Professor Catherine Powell wrote an article, that is part of a special Just Security “Racing National Security” symposium, on the ways in which the pandemic can serve as a driving force towards addressing racial justice.
We live in a moment of interconnected pandemics – this era of COVID-19 pandemic has provided a window into the pandemics of policing, poverty, and racism around the globe. The fact that police officers arrested and killed George Floyd – and earlier, Eric Garner – for a crime of poverty, highlights the misguided ways that the United States (and other nations around the globe) wrongly address economic insecurity through the criminal justice system rather than through more effective, enduring solutions. The uprisings over police brutality and the murder charges brought against Derek Chauvin (the officer who placed his knee on George Floyd’s neck for eight minutes and 46 seconds) are widely viewed as paving the way for a racial reckoning.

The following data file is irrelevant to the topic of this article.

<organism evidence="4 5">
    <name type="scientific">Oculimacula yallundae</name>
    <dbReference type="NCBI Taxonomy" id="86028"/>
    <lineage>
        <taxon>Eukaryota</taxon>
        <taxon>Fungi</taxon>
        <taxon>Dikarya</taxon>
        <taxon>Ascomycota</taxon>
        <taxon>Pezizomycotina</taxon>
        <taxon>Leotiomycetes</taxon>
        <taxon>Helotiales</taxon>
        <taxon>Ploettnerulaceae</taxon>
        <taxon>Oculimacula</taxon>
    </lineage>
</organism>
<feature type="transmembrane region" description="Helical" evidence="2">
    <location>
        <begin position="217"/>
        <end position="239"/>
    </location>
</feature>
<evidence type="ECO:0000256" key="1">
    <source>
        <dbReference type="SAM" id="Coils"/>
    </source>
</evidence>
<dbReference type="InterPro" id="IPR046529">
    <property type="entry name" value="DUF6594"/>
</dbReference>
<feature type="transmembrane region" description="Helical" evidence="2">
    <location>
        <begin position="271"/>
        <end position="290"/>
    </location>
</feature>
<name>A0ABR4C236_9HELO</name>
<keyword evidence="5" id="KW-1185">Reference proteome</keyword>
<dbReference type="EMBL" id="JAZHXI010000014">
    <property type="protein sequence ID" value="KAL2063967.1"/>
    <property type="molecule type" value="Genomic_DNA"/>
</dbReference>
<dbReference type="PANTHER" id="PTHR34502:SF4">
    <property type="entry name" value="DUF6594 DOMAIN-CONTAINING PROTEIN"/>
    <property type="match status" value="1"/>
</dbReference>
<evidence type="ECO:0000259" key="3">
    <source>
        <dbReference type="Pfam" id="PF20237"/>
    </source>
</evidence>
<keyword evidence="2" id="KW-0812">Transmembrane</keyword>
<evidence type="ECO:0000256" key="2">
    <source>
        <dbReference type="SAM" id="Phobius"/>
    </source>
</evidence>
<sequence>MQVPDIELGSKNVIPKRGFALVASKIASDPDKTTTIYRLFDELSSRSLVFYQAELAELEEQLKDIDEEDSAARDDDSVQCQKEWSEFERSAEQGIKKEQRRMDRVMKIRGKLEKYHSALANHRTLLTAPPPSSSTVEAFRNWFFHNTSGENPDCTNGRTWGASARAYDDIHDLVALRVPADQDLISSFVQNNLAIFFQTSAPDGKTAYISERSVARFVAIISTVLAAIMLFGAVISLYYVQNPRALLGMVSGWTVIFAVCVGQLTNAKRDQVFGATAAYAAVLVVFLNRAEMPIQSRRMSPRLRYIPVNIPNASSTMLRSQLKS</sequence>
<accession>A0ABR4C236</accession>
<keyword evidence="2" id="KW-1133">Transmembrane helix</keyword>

The global protests touched off by George Floyd’s killing – and the expression of cruel indifference reflected by police officer Derek Chauvin as he held his knee on Floyd’s neck – reflects resentment not only at American hypocrisy in failing to live up to its own ideals, but also anger with home grown racism and police brutality in sites around the world. Further, the demonstrations that have spread across the globe illustrate opposition toward the history of American imperialism generally and, to at least some extent, the Trump administration specifically.